Thompson suddenly blurted out a loud gotcha-sounding guffaw, which she does often in open court, at no visible or audible gotcha. The gotcha out of the way, Thompson asked, “Would it help refresh your memory if you checked your report?”

Delapo scanned his report and said, “Yes, I did ask which day of the week it was. I was trying to make just simple conversation.”

Thompson: “And he was still confused?”

Delapo: “Yes. He kept picking at his skin; he was fidgety and often tensed his muscles.”

Thompson: “Did you ask where he lived?”

Delapo: “He gave an address on Del Rio Street and said he lived with a friend.”

Thompson: “So you just showed him a jacket and asked if he recognized it?”

Delapo: “Yes.”

Thompson: “And after questioning him you took him to the local hospital, correct?”

Delapo: “Correct.”

Thompson: “For a blood test?”

Delapo: “Yes.”

Thompson: “What were the results?”

Gardner: “Objection, relevance.”

Moorman: “Do you know the results?”

Delapo: “No.”

Thompson: “When you Mirandaized him, did you ask if he understood?”

Delapo: “Yes.”

Moorman: “So you read to him from the booklet?”

Delapo: “Yes.”

Moorman: “What does it say?”

Delapo: “I don’t have it with me, now.”

Gardner flipped out his wallet and produced a card with the Miranda rights printed on it and read it for the judge.

Moorman: “Then you asked if he understood. What’s the next thing you did?”

Delapo: “I started asking questions about where he’d been.”

Thompson: “At the conclusion of the, uh, part about asking if he, uh, understood — HUMPF! came another odd explosion from the diminutive public defender — did you ask, ‘Do you want to talk to me now’?”

Delapo: “He just started talking.”

Thompson: “I’m gonna have to object —- and he appeared confused, correct?”

Delapo: “Yes.”

Gardner called his next witness, Mariano Guzman, who was a patrol Sergeant at the time, and had been called in to help Officer Anthony Delapo. Mr. Guzman now works as an investigator for the DA.

Gardner: “Did you participate in the pursuit of the defendant?”

Guzman: “Yes.”

Gardner “Was the defendant apprehended?”

Guzman: “Yes.”

Gardner: “What did you do?”

Guzman: “I drew my weapon and ordered him to the ground.”

Gardner: “What did he do?”

Guzman: “He went down, face down, then reached in his pocket and withdrew a lighter and a small, used cigarette. He put the cigarette to his mouth, lit it and proceeded to smoke it.”

Gardner: “What was he wearing?”

Guzman: “A woman’s sweatshirt and torn jeans. He appeared to have torn his jeans from eluding police officers through bushes and fences.”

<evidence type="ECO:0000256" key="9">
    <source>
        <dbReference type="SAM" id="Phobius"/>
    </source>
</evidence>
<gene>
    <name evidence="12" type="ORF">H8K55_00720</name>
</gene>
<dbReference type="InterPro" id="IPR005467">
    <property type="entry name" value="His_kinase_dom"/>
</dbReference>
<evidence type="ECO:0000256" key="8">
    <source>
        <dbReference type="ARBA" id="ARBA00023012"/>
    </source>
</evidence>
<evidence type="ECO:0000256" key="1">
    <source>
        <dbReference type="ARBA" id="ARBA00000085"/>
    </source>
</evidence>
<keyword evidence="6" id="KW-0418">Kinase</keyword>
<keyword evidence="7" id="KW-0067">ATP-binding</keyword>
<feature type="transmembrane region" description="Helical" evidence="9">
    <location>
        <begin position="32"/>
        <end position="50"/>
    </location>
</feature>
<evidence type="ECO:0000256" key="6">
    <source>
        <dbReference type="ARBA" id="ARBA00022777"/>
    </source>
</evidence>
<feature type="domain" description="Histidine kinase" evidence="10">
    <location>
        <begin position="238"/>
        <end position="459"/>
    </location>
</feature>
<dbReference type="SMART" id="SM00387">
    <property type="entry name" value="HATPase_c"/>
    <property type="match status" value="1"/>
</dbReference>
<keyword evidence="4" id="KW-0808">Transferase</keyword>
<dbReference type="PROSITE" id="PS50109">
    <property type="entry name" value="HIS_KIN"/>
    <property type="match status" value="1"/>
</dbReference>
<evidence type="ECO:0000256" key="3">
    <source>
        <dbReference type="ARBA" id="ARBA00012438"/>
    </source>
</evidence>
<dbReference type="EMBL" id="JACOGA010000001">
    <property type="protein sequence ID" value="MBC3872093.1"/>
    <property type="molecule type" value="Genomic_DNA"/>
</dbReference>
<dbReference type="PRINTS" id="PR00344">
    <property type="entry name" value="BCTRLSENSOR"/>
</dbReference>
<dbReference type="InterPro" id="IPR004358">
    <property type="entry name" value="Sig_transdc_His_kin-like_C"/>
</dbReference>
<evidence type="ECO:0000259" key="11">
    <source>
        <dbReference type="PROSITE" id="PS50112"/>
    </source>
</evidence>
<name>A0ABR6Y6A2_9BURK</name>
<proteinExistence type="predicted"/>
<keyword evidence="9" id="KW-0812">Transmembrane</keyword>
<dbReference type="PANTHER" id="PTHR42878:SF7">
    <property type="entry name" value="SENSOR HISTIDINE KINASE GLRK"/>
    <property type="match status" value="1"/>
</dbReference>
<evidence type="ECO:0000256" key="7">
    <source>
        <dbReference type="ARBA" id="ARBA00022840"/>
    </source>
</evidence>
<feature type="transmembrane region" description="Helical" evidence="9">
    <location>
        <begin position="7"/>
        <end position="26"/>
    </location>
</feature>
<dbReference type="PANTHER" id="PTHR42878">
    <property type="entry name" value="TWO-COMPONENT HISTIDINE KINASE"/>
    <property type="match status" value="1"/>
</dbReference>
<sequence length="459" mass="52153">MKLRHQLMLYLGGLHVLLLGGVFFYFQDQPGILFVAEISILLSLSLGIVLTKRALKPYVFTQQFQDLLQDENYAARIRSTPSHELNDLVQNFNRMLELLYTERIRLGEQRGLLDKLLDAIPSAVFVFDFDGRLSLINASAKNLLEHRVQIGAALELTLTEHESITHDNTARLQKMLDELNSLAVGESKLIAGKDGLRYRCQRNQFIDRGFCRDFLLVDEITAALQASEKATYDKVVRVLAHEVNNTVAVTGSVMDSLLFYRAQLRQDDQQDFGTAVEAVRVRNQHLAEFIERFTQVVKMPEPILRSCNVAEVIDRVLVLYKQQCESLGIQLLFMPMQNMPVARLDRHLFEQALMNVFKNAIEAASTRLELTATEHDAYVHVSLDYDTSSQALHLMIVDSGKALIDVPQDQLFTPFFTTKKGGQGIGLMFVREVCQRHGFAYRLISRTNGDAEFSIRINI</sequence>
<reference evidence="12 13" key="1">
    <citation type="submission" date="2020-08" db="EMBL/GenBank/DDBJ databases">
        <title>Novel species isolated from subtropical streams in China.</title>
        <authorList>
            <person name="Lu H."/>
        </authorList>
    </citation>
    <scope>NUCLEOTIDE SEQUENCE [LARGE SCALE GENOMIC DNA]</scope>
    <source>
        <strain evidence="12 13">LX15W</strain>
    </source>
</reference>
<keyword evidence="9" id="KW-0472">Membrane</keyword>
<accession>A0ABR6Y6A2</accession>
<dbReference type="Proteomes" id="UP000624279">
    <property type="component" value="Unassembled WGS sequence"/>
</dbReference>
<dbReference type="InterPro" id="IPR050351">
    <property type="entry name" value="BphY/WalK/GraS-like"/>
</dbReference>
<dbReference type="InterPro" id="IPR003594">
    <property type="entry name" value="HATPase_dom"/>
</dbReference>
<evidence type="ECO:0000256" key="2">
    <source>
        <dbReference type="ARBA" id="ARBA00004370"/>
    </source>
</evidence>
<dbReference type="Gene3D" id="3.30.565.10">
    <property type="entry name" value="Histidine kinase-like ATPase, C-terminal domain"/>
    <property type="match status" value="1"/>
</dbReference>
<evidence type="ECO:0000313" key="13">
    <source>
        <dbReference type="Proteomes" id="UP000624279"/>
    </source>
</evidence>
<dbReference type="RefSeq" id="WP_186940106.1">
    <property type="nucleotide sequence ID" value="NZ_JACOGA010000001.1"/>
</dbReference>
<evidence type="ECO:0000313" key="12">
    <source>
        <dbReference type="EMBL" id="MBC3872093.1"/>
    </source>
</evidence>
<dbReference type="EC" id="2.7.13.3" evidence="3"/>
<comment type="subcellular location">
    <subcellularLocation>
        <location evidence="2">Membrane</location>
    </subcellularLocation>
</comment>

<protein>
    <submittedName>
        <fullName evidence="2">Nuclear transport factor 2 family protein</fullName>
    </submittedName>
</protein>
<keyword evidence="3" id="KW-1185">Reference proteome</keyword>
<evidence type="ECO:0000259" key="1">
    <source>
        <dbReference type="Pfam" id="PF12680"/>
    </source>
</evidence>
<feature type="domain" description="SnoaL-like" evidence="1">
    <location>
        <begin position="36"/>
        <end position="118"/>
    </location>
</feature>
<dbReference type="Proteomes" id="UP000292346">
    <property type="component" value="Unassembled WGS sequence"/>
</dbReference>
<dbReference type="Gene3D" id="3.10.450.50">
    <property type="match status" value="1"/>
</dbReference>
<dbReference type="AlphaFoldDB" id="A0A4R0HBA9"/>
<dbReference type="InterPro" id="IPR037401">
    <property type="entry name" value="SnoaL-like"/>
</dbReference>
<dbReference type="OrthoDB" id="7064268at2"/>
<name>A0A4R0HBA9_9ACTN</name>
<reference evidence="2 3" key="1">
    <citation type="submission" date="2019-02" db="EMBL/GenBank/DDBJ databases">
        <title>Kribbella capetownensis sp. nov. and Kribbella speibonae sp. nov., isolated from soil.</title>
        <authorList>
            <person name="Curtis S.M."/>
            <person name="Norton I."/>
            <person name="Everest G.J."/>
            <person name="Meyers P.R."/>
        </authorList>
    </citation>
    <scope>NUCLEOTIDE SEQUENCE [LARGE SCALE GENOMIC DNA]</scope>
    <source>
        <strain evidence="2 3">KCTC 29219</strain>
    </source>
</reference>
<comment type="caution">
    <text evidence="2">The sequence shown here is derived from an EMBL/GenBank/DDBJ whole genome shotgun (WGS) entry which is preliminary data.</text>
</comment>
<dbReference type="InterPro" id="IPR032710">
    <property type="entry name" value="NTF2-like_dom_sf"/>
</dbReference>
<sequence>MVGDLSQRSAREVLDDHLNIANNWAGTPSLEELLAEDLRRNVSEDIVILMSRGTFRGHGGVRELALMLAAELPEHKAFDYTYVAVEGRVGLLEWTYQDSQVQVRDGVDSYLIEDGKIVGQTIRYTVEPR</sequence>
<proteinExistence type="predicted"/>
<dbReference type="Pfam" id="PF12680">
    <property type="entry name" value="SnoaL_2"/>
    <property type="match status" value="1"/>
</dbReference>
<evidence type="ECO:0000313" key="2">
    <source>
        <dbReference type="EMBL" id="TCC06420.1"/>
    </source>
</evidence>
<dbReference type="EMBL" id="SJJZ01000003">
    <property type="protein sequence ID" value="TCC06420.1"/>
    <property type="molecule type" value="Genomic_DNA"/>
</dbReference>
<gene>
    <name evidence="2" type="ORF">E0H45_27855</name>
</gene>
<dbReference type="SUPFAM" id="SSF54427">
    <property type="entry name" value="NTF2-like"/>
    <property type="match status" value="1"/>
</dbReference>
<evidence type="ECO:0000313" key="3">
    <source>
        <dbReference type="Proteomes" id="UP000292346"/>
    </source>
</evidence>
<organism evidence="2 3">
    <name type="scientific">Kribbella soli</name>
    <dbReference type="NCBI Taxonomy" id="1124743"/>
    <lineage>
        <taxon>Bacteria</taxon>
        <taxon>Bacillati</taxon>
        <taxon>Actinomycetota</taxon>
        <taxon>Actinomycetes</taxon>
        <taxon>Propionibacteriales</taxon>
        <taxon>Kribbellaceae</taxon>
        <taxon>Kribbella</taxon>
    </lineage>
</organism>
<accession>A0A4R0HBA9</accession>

Gardner: “Did you cuff him?”

Guzman: “Yes.”

Gardner: “Put him in your patrol vehicle?”

Guzman: “Yes.”

Gardner: “Ask him questions?”

Guzman: “Yes.”

Gardner: “His name?”

Guzman: “Marc Radcliffe.”

Gardner: “Were you acquainted with him?”

Guzman: “Yes.”

Gardner: “Was he on parole?”

Guzman: “That he was.”

Gardner: “Do you know his Parole Officer?”

Guzman: “Jennifer Farley.”

Gardner: “Did he appear injured?”

Guzman: “Yes, and he told me he had pain in his abdomen.”

Thompson: “His jeans were ripped — well, let me ask you this: He was wearing a woman’s sweatshirt — what you perceived to be a woman’s sweatshirt?”

Guzman: “Yes.”

Thompson: “May I approach, your honor?”

Moorman: “Go ahead.”

Thompson: “Do you recognize these photos?”

Guzman: “Yes, I took ‘em.”

Thompson was togged out in a man’s navy blazer, white ducks and deck shoes. She looked like a yacht steward: “Had you received a description of how he was dressed?”

Guzman: “Yes.”

Thompson: “A white pleated skirt?”

Guzman, suppressing a smile: “Yes, that’s correct.”

Thompson: “And Mrs. Dotson had told you the perpetrator was wearing her pink undershirt and red panties when he fled her apartment?”

Guzman: “Yes.”

Be on the lookout for a large tattooed man in hot pink. Check that. The pink may only be a small part of a fetching ensemble that includes both pink and red garments sequestered beneath a white, pleated skirt.

Thompson: “But when you apprehended him, he was wearing only the ripped jeans and sweatshirt?”

Guzman: “Correct.”

Thompson: “No underwear, no socks?”

Guzman: “Correct.”

Thompson: “And Mr. and Mrs. Dotson said they did not observe any scars, marks or tattoos?”

Guzman: “Correct.”

Thompson: “Nothing further.”

And then another wild creature eruption from Thompson. “EERCH!”

These startling animal cries from the public defender may be a kind of courtroom Tourettes. The old girl might have a workman's comp claim going here if she doesn't get control of these disconcerting blasts.

“Sorry,” she said, “Ha-ha, I need to, uh, ask a couple more, uh, questions. Well, first of all, who did you speak to first — Mr. or Mrs. Dotson?”

Guzman: “Mr. Dotson, I believe.”

Thompson: “Did you take him out to your vehicle to identify the suspect?”

Guzman: “Yes.”

Thompson: “What was the lighting like?”

Guzman: “It was still dark, but we had our flashlights and vehicle lights on.”

Thompson: “Were there any other witnesses?”

Guzman: “No.”

Gardner: “Do you recall how much time elapsed between the time of the dispatch and time you apprehended the suspect?”

Guzman: “Two hours.”

Gardner: “In your opinion, is that enough time to change clothes?”

Guzman: “More than enough.”

Gardner: “How many times have you arrested Mr. Radcliffe?”

Thompson: “Objection! Relevance!”

Moorman: “Overruled.”

Guzman: “At least a couple of times.”

Gardner: “Are you familiar with his criminal record?”

Guzman: “He has more than five convictions.”

Gardner: “Has he been to prison?”

Guzman: “Yes.”

Gardner: “And Sandra and Darrel Dotson made a positive ID in the field?”

Guzman: “I was told it was a positive ID by Mrs. Dotson, and a partial by Mr. Dotson.”

Gardner: “And the alleged victims, Carlotta Snodgrass and Andrea Hughes — were their descriptions consistent?”

Guzman: “Yes. In my mind it was the same person.”

Judge Moorman ruled that the hearing would resume on Monday with Ms. Snodgrass and Ms. Hughes. A jury trial was set for Monday, August 19th. They would then pick a jury on Tuesday and the trial was expected to be over by Thursday afternoon, at the latest. ¥¥